• Report
  • 4 April 2016

Aiding domestic revenue mobilisation

Aid for domestic revenue mobilisation is at a turning point. It is vital to the success of the Sustainable Development Goals (SDGs) and is growing in promi

Our report provides an important evidence base on aid for domestic revenue mobilisation to date, and highlights important lessons that need to be taken forward to promote effectiveness and measurable results into the future.

Aid for domestic revenue mobilisation is at a turning point. It is vital to the success of the Sustainable Development Goals (SDGs) and is growing in prominence, with recent commitments by international actors to significantly scale up domestic revenue mobilisation through the Addis Tax Initiative.

Aiding domestic revenue mobilisation estimates the scale and nature of official development assistance (ODA or ‘aid’) for domestic revenue mobilisation. We focus in on case studies in Mozambique and Pakistan, and look at the landscape of ODA disbursements, showing that the UK, Norway and the EU are the largest providers of core aid (aid to projects whose primary objective is supporting a country’s domestic revenue mobilisation).

Our report also highlights the limited information at our disposal. The current lack of systems for reporting or monitoring aid for domestic revenue mobilisation means that even basic questions, such as how much is spent, where and how, are difficult to answer. Without this information it is difficult to monitor and evaluate results and ensure that new commitments drive measurable outcomes.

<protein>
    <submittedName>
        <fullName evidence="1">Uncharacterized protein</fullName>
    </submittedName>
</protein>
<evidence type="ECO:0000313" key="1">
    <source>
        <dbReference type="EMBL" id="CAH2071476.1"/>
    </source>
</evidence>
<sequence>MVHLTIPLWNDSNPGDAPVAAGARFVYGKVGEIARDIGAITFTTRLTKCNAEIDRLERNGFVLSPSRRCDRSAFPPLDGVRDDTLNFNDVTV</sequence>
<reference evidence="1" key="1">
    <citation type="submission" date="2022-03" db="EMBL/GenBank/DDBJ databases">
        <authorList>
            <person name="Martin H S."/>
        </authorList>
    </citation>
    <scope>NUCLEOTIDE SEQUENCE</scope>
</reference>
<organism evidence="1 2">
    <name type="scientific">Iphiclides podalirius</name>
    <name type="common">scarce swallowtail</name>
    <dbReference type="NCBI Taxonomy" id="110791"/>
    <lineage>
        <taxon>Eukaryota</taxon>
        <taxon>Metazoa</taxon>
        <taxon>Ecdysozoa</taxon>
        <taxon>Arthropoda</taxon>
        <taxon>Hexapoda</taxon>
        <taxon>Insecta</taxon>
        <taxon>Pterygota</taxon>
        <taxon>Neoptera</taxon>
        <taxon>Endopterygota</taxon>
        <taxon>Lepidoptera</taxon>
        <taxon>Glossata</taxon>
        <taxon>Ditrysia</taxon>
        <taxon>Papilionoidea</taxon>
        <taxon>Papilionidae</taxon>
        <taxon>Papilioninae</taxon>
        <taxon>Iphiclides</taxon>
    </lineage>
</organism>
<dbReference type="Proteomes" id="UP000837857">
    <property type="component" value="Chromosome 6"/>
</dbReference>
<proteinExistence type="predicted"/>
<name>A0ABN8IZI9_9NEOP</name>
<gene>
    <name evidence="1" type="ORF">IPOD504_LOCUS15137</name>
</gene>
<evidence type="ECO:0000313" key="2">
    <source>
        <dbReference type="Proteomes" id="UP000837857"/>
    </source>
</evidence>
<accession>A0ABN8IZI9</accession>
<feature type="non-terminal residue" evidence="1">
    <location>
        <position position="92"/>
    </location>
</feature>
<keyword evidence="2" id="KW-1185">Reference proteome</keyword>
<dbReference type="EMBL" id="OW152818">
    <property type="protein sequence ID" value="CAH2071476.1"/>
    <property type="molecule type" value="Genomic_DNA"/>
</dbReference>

Key recommendations emerging from the report include:

  1. Improve reporting: create a specific purpose code for domestic revenue mobilisation within systems for reporting ODA expenditure through the Organisation for Economic Co-operation and Development (OECD) and International Aid Transparency (IATI) standard. Donors already report detailed information through these systems and adding a purpose code would introduce a simple framework for them to identify relevant projects.
  1. Focus on results: use growing clarity about what is being spent as a basis for enhanced knowledge sharing and understanding results. Any monitoring systems established should enable qualitative analysis of outcomes as well as monitoring inputs and promoting lesson learning. Donors report project information they should be encouraged to retrospectively detail the types of tax systems they have helped partner countries create, the amounts of revenue mobilised and the specific taxes they have helped to establish or improve.
  1. Enhance progressive and sustainable revenue mobilisation: more information, gained through improved reporting, should contribute to increased dialogue and better understanding of how aid for domestic revenue mobilisation can strengthen the design and implementation of progressive, sustainable tax policies and revenue mobilisation. This is in line with principles articulated in the Addis Ababa Action Agenda.

You can read our shorter briefing, based on this report, that was provided for the DCF Belgium High-level SymposiumRethinking development cooperation for the SDGs: country-level perspectives and lessons.

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Home page image credit: Martine Perret/UNMITugust 2011